Drones, the U.N. Special Rapporteur reports, risk making war the normal state of affairs:
“Peace should be the norm, yet such scenarios risk making its derogation the rule by privileging force over long-term peaceful alternatives. . . . Given that drones greatly reduce or eliminate the number of casualties on the side using them, the domestic constraints — political and otherwise — may be less restrictive than with the deployment of other types of armed force. This effect is enhanced by the relative ease with which the details about drone targeting can be withheld from the public eye and the potentially restraining influence of public concern. Such dynamics call for a heightened level of vigilance by the international community concerning the use of drones.”
The U.N. Charter and this report seek to make war an exceptional state of affairs. This is a very difficult, and a morally depraved thing to attempt with an institution that deserves total abolition. War does not work as a tool with which to eliminate war. But, even within that framework, the U.N. finds that drones create extra-legal war:
“An outer layer of protection for the right to life is the prohibition on the resort to force by one State against another, again subject to a narrowly construed set of exceptions. The protection of State sovereignty and of territorial integrity, which onoccasion presents a barrier to the protection of human rights, here can constitute an important component of the protection of people against deadly force, especially with the advent of armed drones.”
The strongest excuse for war is the claim of defense against an actual attack. The next best thing is to pretend an attack is imminent. The Obama Administration has famously redefined “imminent” to mean eventual or theoretical — that is, they’ve stripped the word of all meaning. (See the “white paper” PDF.) The U.N. doesn’t buy it:
“The view that mere past involvement in planning attacks is sufficient to render an individual targetable even where there is no evidence of a specific and immediate attack distorts the requirements established in international human rights law.”
U.S. lawyers at Congressional hearings have tended to maintain that drone killing is legal if and only if it’s part of a war. The U.N. report also distinguishes between two supposedly different standards of law depending on whether a drone murder is separate from or part of a war. Disappointingly, the U.N. believes that some drone strikes can be legal and others not:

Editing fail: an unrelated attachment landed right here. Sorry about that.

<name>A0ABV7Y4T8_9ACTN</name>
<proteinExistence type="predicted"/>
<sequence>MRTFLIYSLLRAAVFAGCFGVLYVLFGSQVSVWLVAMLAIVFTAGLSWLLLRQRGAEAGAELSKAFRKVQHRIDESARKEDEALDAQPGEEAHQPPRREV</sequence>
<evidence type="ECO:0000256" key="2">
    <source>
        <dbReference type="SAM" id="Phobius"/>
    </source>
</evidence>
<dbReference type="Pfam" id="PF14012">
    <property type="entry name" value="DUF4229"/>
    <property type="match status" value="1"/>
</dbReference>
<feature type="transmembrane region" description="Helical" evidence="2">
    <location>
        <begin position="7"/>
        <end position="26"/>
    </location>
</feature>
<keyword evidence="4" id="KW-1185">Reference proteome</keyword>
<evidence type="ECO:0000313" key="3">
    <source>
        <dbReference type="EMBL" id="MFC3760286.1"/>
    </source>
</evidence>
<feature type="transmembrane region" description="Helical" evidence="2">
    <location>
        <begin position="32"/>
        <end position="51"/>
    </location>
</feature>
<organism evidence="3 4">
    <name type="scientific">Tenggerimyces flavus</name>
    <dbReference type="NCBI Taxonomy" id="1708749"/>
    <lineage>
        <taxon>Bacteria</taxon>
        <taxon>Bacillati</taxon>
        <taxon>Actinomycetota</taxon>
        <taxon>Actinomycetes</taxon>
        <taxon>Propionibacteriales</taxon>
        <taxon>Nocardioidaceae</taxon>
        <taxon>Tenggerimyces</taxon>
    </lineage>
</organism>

“Insofar as the term ‘signature strikes’ refers to targeting without sufficient information to make the necessary determination, it is clearly unlawful. . . . Where one drone attack is followed up by another in order to target those who are wounded and hors de combat or medical personnel, it constitutes a war crime in armed conflict and a violation of the right to life, whether or not in armed conflict. Strikes on others confirmed to be civilians who are directly participating in hostilities or having a continuous combat function at the time of the follow-up strike could be lawful if the other international humanitarian law rules are respected.”
The complex mumbo-jumbo of multiple legal standards for multiple scenarios, complete with calculations of necessity and distinction and proportionality and collateral damage, mars this report and any attempt to create enforceable action out of it. But the report does, tentatively, find one little category of drone murders illegal that encompasses many, if not all, U.S. drone murders — namely, those where the victim might have been captured rather than killed:
“Recent debates have asked whether international humanitarian law requires that a party to an armed conflict under certain circumstances consider the capture of an otherwise lawful target (i.e. a combatant in the traditional sense or a civilian directly participating in hostilities) rather than targeting with force. In its Interpretive Guidance, ICRC states that it would defy basic notions of humanity to kill an adversary or to refrain from giving him or her an opportunity to surrender where there manifestly is no necessity for the use of lethal force.”
Pathetically, the report finds that if a government is going to pretend that murdering someone abroad is “self-defense” the action must be reported to the U.N. — thereby making it sooooo much better.
A second UN report (PDF) goes further, citing findings that U.S. drones have killed hundreds of civilians, but failing to call for prosecutions of these crimes. That is to say, the first report, above, which does not list specific U.S. drone murders of civilians, discusses the need for prosecutions. But this second report just asks for “a detailed public explanation.”